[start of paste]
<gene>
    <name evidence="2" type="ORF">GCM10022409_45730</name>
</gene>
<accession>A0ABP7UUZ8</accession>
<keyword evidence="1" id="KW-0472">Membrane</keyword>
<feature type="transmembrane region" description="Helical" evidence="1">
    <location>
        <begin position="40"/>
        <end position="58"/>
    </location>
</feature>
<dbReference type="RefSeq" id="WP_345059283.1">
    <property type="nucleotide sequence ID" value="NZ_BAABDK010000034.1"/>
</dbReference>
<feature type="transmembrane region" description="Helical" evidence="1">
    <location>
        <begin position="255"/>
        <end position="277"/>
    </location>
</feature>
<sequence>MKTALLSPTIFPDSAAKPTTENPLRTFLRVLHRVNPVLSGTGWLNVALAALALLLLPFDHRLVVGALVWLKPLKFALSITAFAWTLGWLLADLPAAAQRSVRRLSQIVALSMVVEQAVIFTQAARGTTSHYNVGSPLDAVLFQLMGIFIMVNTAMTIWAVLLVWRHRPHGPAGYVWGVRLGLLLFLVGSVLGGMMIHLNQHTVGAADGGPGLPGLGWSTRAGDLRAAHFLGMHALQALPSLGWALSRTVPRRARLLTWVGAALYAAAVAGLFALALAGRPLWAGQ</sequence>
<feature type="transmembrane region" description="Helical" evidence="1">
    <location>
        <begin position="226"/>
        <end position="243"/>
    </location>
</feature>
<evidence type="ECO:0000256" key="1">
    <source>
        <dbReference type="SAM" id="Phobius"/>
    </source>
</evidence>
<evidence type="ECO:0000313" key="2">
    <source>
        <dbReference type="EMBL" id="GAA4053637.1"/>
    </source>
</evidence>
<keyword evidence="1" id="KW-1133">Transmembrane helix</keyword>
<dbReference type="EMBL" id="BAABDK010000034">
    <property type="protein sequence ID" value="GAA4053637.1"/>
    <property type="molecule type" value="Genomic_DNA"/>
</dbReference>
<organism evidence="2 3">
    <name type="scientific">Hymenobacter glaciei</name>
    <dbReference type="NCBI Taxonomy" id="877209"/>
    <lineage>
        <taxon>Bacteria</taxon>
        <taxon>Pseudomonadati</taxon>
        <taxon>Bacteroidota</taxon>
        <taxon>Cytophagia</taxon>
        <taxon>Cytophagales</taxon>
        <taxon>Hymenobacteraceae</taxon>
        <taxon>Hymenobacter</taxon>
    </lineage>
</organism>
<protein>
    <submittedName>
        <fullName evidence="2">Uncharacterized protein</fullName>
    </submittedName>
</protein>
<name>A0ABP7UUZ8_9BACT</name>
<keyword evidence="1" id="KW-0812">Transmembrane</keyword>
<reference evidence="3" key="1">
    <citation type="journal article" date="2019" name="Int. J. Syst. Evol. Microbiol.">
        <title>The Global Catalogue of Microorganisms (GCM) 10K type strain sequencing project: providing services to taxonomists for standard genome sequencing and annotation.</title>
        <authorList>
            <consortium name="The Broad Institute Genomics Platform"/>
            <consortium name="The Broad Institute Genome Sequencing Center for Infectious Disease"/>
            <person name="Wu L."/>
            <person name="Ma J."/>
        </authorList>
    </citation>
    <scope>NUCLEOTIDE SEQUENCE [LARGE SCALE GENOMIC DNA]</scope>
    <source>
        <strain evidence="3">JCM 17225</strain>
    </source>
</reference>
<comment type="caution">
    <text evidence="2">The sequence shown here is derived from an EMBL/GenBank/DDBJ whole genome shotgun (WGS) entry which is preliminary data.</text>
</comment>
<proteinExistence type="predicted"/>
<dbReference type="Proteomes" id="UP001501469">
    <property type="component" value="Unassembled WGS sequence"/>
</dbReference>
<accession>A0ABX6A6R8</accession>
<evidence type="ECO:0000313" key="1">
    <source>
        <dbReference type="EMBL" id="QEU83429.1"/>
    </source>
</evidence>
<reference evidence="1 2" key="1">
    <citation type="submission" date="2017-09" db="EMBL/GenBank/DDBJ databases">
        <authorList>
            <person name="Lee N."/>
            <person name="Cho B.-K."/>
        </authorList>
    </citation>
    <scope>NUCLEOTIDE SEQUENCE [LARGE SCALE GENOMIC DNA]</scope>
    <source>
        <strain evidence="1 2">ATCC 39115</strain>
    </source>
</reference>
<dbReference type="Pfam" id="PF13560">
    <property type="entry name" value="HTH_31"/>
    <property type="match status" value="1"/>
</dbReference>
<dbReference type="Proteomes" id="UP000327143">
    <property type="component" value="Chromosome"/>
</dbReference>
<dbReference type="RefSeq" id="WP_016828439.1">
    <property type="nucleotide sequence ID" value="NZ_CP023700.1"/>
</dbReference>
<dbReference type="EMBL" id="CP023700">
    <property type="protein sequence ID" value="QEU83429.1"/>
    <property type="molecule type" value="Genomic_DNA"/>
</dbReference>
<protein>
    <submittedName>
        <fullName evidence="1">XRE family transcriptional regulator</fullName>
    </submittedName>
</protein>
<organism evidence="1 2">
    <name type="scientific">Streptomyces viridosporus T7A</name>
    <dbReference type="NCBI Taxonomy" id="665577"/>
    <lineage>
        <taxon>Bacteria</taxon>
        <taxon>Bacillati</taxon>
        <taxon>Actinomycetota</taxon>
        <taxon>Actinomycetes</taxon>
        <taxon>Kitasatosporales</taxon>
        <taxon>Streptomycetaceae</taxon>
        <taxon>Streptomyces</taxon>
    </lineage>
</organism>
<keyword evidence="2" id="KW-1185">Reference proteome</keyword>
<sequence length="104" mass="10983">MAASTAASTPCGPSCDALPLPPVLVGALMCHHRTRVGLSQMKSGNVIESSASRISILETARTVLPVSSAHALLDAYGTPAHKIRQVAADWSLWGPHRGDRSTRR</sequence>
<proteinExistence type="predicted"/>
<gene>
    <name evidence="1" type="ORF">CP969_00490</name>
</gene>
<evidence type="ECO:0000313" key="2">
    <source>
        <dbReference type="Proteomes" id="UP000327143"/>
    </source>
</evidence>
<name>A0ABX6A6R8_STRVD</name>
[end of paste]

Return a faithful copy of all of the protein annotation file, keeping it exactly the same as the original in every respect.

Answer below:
<gene>
    <name evidence="2" type="ORF">GCM10022409_45730</name>
</gene>
<accession>A0ABP7UUZ8</accession>
<keyword evidence="1" id="KW-0472">Membrane</keyword>
<feature type="transmembrane region" description="Helical" evidence="1">
    <location>
        <begin position="40"/>
        <end position="58"/>
    </location>
</feature>
<dbReference type="RefSeq" id="WP_345059283.1">
    <property type="nucleotide sequence ID" value="NZ_BAABDK010000034.1"/>
</dbReference>
<feature type="transmembrane region" description="Helical" evidence="1">
    <location>
        <begin position="255"/>
        <end position="277"/>
    </location>
</feature>
<sequence>MKTALLSPTIFPDSAAKPTTENPLRTFLRVLHRVNPVLSGTGWLNVALAALALLLLPFDHRLVVGALVWLKPLKFALSITAFAWTLGWLLADLPAAAQRSVRRLSQIVALSMVVEQAVIFTQAARGTTSHYNVGSPLDAVLFQLMGIFIMVNTAMTIWAVLLVWRHRPHGPAGYVWGVRLGLLLFLVGSVLGGMMIHLNQHTVGAADGGPGLPGLGWSTRAGDLRAAHFLGMHALQALPSLGWALSRTVPRRARLLTWVGAALYAAAVAGLFALALAGRPLWAGQ</sequence>
<feature type="transmembrane region" description="Helical" evidence="1">
    <location>
        <begin position="226"/>
        <end position="243"/>
    </location>
</feature>
<evidence type="ECO:0000256" key="1">
    <source>
        <dbReference type="SAM" id="Phobius"/>
    </source>
</evidence>
<evidence type="ECO:0000313" key="2">
    <source>
        <dbReference type="EMBL" id="GAA4053637.1"/>
    </source>
</evidence>
<keyword evidence="1" id="KW-1133">Transmembrane helix</keyword>
<dbReference type="EMBL" id="BAABDK010000034">
    <property type="protein sequence ID" value="GAA4053637.1"/>
    <property type="molecule type" value="Genomic_DNA"/>
</dbReference>
<organism evidence="2 3">
    <name type="scientific">Hymenobacter glaciei</name>
    <dbReference type="NCBI Taxonomy" id="877209"/>
    <lineage>
        <taxon>Bacteria</taxon>
        <taxon>Pseudomonadati</taxon>
        <taxon>Bacteroidota</taxon>
        <taxon>Cytophagia</taxon>
        <taxon>Cytophagales</taxon>
        <taxon>Hymenobacteraceae</taxon>
        <taxon>Hymenobacter</taxon>
    </lineage>
</organism>
<protein>
    <submittedName>
        <fullName evidence="2">Uncharacterized protein</fullName>
    </submittedName>
</protein>
<name>A0ABP7UUZ8_9BACT</name>
<keyword evidence="1" id="KW-0812">Transmembrane</keyword>
<reference evidence="3" key="1">
    <citation type="journal article" date="2019" name="Int. J. Syst. Evol. Microbiol.">
        <title>The Global Catalogue of Microorganisms (GCM) 10K type strain sequencing project: providing services to taxonomists for standard genome sequencing and annotation.</title>
        <authorList>
            <consortium name="The Broad Institute Genomics Platform"/>
            <consortium name="The Broad Institute Genome Sequencing Center for Infectious Disease"/>
            <person name="Wu L."/>
            <person name="Ma J."/>
        </authorList>
    </citation>
    <scope>NUCLEOTIDE SEQUENCE [LARGE SCALE GENOMIC DNA]</scope>
    <source>
        <strain evidence="3">JCM 17225</strain>
    </source>
</reference>
<comment type="caution">
    <text evidence="2">The sequence shown here is derived from an EMBL/GenBank/DDBJ whole genome shotgun (WGS) entry which is preliminary data.</text>
</comment>
<proteinExistence type="predicted"/>
<dbReference type="Proteomes" id="UP001501469">
    <property type="component" value="Unassembled WGS sequence"/>
</dbReference>
<accession>A0ABX6A6R8</accession>
<evidence type="ECO:0000313" key="1">
    <source>
        <dbReference type="EMBL" id="QEU83429.1"/>
    </source>
</evidence>
<reference evidence="1 2" key="1">
    <citation type="submission" date="2017-09" db="EMBL/GenBank/DDBJ databases">
        <authorList>
            <person name="Lee N."/>
            <person name="Cho B.-K."/>
        </authorList>
    </citation>
    <scope>NUCLEOTIDE SEQUENCE [LARGE SCALE GENOMIC DNA]</scope>
    <source>
        <strain evidence="1 2">ATCC 39115</strain>
    </source>
</reference>
<dbReference type="Pfam" id="PF13560">
    <property type="entry name" value="HTH_31"/>
    <property type="match status" value="1"/>
</dbReference>
<dbReference type="Proteomes" id="UP000327143">
    <property type="component" value="Chromosome"/>
</dbReference>
<dbReference type="RefSeq" id="WP_016828439.1">
    <property type="nucleotide sequence ID" value="NZ_CP023700.1"/>
</dbReference>
<dbReference type="EMBL" id="CP023700">
    <property type="protein sequence ID" value="QEU83429.1"/>
    <property type="molecule type" value="Genomic_DNA"/>
</dbReference>
<protein>
    <submittedName>
        <fullName evidence="1">XRE family transcriptional regulator</fullName>
    </submittedName>
</protein>
<organism evidence="1 2">
    <name type="scientific">Streptomyces viridosporus T7A</name>
    <dbReference type="NCBI Taxonomy" id="665577"/>
    <lineage>
        <taxon>Bacteria</taxon>
        <taxon>Bacillati</taxon>
        <taxon>Actinomycetota</taxon>
        <taxon>Actinomycetes</taxon>
        <taxon>Kitasatosporales</taxon>
        <taxon>Streptomycetaceae</taxon>
        <taxon>Streptomyces</taxon>
    </lineage>
</organism>
<keyword evidence="2" id="KW-1185">Reference proteome</keyword>
<sequence length="104" mass="10983">MAASTAASTPCGPSCDALPLPPVLVGALMCHHRTRVGLSQMKSGNVIESSASRISILETARTVLPVSSAHALLDAYGTPAHKIRQVAADWSLWGPHRGDRSTRR</sequence>
<proteinExistence type="predicted"/>
<gene>
    <name evidence="1" type="ORF">CP969_00490</name>
</gene>
<evidence type="ECO:0000313" key="2">
    <source>
        <dbReference type="Proteomes" id="UP000327143"/>
    </source>
</evidence>
<name>A0ABX6A6R8_STRVD</name>